The candidates at the Jackson mayoral forum tackled topics including the utilization of tax credits, crime prevention, crafting a budget, education and economic development.
Photo by Trip Burns.
In the first forum for the Jackson mayor's race, which the West Central Jackson Improvement Association hosted Thursday evening, several battlefronts emerged.
It was clear that veteran officeholders see fellow incumbents as their primary rivals, while the younger candidates jockeyed to carry the mantle of fresh new ideas. These contrasts came into sharp focus in discussing the recent approval of a 1-percent sales tax hike.
State Sen. John Horhn touted his authorship of Senate Bill 3268, which authorized the city of Jackson to hold a referendum to raise taxes 1 percent with oversight from an appointed commission, and criticized former Mayor Harvey Johnson Jr. for not taking advantage of the tool while he was in office.
Johnson retorted that he was never against the tax, but disagreed with the oversight commission, which he described as an insult to the citizens of Jackson. Under the terms of the legislation, the mayor of Jackson would select four individuals from a list of nominees from Greater Jackson Chamber Partnership. The speaker of the state House of Representatives would appoint a non-voting member.
Regina Quinn, who ran unsuccessfully for mayor before supporting then-Councilman Chokwe Lumumba in his successful bid for the seat, was adamant that the tax was a necessity for dealing with debt.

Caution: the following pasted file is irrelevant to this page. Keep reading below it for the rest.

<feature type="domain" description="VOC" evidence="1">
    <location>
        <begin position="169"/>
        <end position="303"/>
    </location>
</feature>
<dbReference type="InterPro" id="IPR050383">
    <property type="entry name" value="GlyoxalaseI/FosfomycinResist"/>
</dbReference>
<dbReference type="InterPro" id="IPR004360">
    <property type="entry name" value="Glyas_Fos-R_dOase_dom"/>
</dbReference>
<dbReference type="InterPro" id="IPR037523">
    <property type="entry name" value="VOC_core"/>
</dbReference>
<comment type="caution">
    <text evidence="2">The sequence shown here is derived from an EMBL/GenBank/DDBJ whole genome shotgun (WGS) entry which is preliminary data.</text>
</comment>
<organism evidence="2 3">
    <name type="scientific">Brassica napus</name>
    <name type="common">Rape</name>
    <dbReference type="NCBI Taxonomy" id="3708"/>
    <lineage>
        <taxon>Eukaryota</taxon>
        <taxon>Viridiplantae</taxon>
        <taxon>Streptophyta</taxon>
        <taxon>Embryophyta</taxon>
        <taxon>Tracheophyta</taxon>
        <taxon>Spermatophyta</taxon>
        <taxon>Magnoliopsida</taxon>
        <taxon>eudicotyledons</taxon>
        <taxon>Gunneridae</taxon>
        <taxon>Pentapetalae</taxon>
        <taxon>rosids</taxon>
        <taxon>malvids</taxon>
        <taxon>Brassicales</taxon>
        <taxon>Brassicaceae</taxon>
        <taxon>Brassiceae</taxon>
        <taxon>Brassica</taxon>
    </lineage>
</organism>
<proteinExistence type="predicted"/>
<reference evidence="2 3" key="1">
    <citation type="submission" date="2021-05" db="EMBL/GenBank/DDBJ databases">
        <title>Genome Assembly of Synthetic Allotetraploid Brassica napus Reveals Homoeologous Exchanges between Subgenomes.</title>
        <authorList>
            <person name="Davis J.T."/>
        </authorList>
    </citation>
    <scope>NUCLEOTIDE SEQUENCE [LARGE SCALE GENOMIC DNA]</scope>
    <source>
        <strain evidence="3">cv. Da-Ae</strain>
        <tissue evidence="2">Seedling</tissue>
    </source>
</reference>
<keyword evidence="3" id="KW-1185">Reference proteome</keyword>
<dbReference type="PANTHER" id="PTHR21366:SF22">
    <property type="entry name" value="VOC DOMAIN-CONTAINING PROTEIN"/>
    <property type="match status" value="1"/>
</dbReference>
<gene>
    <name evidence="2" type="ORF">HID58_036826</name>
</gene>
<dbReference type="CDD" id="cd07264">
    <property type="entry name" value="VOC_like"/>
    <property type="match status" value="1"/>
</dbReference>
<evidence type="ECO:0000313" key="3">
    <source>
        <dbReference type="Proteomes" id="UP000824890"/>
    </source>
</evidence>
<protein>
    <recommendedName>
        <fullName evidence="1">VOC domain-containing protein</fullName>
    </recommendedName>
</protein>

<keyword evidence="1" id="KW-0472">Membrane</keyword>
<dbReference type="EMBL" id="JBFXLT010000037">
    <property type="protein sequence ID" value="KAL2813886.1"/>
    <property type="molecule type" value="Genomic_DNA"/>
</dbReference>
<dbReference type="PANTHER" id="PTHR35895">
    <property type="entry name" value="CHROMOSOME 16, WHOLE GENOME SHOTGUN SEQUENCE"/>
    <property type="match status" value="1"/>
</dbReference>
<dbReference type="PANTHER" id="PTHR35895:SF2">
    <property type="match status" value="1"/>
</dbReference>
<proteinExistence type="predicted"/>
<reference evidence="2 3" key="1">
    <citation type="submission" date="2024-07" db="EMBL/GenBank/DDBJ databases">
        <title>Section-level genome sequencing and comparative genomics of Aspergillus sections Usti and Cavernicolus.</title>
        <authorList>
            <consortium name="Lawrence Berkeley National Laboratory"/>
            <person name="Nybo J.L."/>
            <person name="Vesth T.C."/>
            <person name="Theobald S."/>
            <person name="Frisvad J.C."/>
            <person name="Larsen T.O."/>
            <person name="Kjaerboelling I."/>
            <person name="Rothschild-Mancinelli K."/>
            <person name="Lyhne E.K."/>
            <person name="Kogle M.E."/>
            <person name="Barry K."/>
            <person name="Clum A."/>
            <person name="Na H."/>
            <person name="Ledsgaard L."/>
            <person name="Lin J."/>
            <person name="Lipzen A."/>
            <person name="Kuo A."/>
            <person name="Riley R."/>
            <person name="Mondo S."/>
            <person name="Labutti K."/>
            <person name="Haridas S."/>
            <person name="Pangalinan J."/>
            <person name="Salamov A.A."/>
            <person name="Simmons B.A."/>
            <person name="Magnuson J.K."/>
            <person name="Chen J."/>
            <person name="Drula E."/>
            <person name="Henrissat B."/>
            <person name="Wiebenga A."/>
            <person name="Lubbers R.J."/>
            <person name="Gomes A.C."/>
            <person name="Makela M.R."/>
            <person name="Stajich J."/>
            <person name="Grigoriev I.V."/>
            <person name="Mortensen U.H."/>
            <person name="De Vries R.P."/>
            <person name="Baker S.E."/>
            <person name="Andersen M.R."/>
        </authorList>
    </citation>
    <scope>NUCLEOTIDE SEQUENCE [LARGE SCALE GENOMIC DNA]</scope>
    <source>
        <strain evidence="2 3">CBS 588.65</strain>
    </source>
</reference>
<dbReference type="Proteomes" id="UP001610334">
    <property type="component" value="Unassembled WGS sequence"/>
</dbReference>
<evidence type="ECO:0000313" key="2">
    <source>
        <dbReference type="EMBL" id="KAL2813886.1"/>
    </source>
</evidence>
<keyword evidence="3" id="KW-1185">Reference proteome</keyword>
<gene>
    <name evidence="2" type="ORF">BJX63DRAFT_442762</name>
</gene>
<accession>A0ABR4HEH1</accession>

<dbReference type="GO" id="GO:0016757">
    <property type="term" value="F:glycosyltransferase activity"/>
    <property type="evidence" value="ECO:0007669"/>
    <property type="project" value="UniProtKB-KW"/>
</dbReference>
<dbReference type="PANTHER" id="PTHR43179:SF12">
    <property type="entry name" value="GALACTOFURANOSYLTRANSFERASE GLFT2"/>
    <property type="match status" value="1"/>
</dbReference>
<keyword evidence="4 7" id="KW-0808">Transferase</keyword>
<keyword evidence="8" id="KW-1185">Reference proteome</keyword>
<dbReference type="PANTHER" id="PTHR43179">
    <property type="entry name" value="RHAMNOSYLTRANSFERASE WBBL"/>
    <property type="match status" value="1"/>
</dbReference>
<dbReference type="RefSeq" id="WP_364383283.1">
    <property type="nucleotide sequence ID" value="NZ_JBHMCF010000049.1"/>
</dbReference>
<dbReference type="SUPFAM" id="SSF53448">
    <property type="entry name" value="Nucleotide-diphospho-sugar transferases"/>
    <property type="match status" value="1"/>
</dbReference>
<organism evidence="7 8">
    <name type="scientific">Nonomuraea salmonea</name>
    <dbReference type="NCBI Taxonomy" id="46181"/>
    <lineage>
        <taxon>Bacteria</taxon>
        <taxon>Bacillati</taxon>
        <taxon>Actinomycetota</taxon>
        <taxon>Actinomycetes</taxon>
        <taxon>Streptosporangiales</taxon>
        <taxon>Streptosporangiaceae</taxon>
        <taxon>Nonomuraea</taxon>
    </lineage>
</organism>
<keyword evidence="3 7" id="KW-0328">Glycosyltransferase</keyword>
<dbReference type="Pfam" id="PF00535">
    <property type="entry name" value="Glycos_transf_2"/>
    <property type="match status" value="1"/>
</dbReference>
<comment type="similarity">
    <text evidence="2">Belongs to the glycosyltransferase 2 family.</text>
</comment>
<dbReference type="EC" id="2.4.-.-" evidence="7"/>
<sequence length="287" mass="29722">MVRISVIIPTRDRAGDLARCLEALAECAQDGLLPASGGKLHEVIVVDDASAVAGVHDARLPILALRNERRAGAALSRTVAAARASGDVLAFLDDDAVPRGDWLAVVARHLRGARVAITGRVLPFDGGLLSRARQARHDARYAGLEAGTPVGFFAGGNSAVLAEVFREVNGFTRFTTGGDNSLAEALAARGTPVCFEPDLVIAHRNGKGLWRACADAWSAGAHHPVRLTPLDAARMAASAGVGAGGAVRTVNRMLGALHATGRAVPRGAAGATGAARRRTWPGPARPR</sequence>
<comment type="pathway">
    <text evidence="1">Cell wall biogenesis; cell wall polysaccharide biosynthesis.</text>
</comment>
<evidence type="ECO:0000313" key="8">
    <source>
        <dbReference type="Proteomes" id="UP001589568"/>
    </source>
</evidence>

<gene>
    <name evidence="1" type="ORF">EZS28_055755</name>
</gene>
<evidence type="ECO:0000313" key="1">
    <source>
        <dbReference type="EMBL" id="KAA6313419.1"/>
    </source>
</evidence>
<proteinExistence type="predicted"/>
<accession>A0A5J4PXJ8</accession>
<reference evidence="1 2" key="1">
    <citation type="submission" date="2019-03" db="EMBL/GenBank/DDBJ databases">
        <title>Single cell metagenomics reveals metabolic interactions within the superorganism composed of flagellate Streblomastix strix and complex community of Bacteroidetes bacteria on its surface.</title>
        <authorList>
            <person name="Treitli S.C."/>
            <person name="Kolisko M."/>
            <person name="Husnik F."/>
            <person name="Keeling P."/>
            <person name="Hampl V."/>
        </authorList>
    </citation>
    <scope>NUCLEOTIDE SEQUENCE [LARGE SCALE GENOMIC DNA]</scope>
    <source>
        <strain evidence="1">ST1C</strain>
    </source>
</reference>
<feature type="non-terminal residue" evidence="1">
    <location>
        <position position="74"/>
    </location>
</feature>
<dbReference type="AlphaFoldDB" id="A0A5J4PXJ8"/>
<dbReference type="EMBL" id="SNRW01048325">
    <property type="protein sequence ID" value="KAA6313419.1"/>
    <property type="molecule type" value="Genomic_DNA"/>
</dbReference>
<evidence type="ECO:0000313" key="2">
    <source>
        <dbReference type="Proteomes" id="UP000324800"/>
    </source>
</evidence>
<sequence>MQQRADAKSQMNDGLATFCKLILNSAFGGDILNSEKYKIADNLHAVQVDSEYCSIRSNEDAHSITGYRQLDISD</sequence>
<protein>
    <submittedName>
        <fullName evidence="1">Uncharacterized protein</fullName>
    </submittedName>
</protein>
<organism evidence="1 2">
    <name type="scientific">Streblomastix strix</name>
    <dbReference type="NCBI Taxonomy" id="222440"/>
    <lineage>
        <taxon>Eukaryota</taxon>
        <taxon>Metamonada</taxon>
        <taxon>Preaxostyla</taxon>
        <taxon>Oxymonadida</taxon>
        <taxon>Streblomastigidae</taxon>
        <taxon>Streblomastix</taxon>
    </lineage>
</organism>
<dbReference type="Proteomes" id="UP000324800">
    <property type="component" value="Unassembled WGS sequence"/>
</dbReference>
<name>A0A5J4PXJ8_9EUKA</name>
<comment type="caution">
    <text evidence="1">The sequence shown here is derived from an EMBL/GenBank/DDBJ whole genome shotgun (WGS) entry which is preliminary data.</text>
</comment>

"The fact is, we needed money," Quinn said. "The people voted for (the sales tax), and it was needed."
An audience member asked Ward 6 Councilman Tony Yarber to explain why he was absent for two sales-tax referendum votes on the council. Yarber said he had permission from City Council president Charles Tillman to be absent from the meeting to attend what he characterized as a "council-related" event.
Alyce Clarke, president of the West Central Jackson Improvement Association and a Democratic state representative from Jackson, presided over the hour-and-a-half-long forum that Jackson State University political science professor Dr. Rickey Hill moderated.
The candidates also tackled topics including the utilization of tax credits, crime prevention, crafting a budget, education and economic development. Ward 2 Councilman and council president Melvin Priester Jr. called crime the result of youth boredom, and added that jobs and using technology-based predictive policing are important to crime reduction.
Many of the candidates' economic development plans involved the ongoing Farish Street redevelopment project.
Yarber said the street needs more lighting and entertainment venues, while Quinn said that a baseball field and a convention center hotel was the best solution.
Francis P. Smith, a pastor who ran as an independent in the 2013 general election, argued that the city should put a movie theater and bowling alley on Farish Street.
"Why have millions of tax dollars and nowhere to spend it?" Smith asked.
Candidates will meet again for a mayoral debate WLBT-TV hosts Thursday, March 27, at 7 p.m.